Pretend that one year ago you purchased a car for $20,000. A lender loaned you this amount at 6% interest (APR) to be paid back over 48 months. Now, 12 months later, you decide to look for refinancing, because you would like to reduce your monthly payments. So, using an auto loan service, you connect with a new lender that will pay off your old lender and give you a new loan. This lender offers to give you this loan at a 3% interest rate (APR) with a loan term of 48 months. Effectively, by refinancing with this loan term, you will be paying for this car for 60 months, because you already made 12 monthly payments and you are signing up to pay for your new loan for another 48 months.
So, what would the financial impact of a car refinancing have on how much you pay for your car? For sake of simplicity in this example, let’s assume that you will not pay any fees to refinance and are not going to buy any service protection products with your new loan (note, refinancing almost always comes with fees and many refinancing customers opt to buy service protection products). After making your 12th payment on your old loan, you still owe your lender $15,440. Your new lender loans you this amount by paying your old lender the $15,440 you still owe. Your first payment on your new loan occurs in what would have been the month of your 13th car payment on your old loan.
The monthly payments on your new loan would be $341.75 compared to the $469.70 per month you paid on the original loan, and, by the end of your loan, you would pay $22,040 with refinancing after the first 12 months [$22,040 = $469.70 *12 + $341.75 * 48]. Without refinancing after 12 months, you would pay $505 more for your loan, ultimately costing you $22,546 for your loan [$22,545 = $469.70 * 48]. If you would like to know more about how any of the numbers in this article are calculated, read this article on how car loan interest works.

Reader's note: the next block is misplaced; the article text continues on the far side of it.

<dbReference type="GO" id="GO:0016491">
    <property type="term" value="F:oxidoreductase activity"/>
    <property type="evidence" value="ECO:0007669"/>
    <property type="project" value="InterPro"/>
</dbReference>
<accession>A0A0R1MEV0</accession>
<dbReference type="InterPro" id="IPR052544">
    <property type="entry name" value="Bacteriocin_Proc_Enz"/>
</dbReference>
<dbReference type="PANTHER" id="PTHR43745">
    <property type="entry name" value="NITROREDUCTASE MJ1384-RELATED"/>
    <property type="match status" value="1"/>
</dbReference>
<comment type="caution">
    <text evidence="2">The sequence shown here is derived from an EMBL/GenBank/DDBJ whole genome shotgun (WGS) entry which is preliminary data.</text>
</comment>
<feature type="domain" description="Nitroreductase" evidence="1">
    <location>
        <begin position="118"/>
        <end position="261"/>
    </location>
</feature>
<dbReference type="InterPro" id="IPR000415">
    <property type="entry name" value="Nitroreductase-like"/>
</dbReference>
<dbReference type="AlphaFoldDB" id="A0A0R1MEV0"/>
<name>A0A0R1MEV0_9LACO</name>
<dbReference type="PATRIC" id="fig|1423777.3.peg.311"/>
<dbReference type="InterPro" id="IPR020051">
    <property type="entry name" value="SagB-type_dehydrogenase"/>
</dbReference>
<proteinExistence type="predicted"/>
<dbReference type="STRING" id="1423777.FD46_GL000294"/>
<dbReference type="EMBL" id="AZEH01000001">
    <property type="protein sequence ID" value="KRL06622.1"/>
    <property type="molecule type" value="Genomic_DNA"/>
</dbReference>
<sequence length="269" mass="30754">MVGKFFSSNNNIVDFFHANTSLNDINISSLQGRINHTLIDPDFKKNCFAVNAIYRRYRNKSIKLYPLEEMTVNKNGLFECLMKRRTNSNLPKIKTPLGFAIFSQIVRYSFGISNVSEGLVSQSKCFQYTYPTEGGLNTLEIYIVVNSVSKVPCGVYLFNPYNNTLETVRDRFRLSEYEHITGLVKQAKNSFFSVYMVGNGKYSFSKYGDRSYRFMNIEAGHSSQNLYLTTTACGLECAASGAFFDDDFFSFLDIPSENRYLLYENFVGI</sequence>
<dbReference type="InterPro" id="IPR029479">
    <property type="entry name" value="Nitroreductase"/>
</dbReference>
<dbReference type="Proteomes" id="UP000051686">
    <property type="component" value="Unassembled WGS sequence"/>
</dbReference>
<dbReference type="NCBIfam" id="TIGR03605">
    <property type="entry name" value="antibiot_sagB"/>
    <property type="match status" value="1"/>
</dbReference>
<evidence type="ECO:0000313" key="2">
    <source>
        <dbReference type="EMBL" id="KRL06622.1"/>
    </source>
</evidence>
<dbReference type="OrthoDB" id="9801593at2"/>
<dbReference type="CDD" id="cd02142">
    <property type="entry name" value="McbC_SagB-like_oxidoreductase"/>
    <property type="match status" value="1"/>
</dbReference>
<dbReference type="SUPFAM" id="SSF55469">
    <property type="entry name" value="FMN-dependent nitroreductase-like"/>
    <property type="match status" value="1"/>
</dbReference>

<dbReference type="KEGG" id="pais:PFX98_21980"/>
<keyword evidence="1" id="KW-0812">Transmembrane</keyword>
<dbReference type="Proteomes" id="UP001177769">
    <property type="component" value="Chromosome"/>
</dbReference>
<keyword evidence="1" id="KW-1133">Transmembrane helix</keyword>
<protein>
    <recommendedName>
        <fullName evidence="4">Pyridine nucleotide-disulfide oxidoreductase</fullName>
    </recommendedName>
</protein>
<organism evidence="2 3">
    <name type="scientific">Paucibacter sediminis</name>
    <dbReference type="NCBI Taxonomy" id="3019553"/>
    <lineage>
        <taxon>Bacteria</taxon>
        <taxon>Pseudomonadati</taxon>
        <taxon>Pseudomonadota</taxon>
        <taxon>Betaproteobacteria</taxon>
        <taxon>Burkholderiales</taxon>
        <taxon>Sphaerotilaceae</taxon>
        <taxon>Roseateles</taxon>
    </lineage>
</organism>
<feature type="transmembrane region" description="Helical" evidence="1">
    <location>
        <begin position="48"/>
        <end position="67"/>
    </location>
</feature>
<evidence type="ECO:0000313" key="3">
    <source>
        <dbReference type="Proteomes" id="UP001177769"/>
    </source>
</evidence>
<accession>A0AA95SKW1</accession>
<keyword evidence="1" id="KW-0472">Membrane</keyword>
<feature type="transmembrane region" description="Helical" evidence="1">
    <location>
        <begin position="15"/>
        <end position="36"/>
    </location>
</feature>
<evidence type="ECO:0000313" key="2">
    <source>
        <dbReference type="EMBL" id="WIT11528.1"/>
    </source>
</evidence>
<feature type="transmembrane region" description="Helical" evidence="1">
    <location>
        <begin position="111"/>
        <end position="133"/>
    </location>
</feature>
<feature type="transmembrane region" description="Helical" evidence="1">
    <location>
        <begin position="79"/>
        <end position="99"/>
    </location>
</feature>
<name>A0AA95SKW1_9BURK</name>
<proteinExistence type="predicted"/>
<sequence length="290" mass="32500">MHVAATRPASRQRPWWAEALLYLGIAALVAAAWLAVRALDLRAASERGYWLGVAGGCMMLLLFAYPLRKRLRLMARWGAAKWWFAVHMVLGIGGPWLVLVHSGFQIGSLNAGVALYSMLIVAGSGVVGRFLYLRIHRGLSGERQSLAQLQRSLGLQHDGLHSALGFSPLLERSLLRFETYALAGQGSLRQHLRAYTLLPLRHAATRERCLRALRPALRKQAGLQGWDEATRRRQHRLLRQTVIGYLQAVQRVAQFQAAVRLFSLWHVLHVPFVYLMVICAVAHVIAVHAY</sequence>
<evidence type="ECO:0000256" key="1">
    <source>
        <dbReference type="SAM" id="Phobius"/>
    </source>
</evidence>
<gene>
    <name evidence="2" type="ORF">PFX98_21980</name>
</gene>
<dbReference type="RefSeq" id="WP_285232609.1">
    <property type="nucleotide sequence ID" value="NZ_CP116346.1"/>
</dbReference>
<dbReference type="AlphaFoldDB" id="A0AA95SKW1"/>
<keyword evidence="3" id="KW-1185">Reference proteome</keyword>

The graph below depicts how you would pay down your car loan(s) in this example with and without refinancing.
Notice how the car loan balance with refinancing line (in orange) falls at a slower pace over the loan term than the car loan line without refinancing (in blue). Because, in this example you extended your loan term, you pay less of your principal each month and have more time to accumulate interest charges. As a result, you pay off your loan at a slower pace than before refinancing. However, your new interest rate of 3% is sufficiently below your old interest rate than in the end you cumulatively pay less interest charges than if you had not refinanced.
Please note, you should always make your car loan payments as scheduled even if you are in the middle of the refinancing process. Moreover, just because in this example you make your last payment on your old loan in month 12 and make your first payment on your new loan the next month does not mean that the car loan refinancing process can always be completed in the time span between car loan payments.
While the example above illustrates how refinancing can benefit a borrower, you should note that refinancing can have various impacts on a person’s finances. When and if you choose to refinance, you may or may not change the length of your loan, and your interest rate does not necessarily have to change – although most of the time it will. Ultimately, every car refinancing deal is different and every refinance customer has personal motivations for refinancing. For this reason, you may benefit greatly when you work with an auto loan company that takes the time to learn about your needs and will match you with a car loan that meets those needs.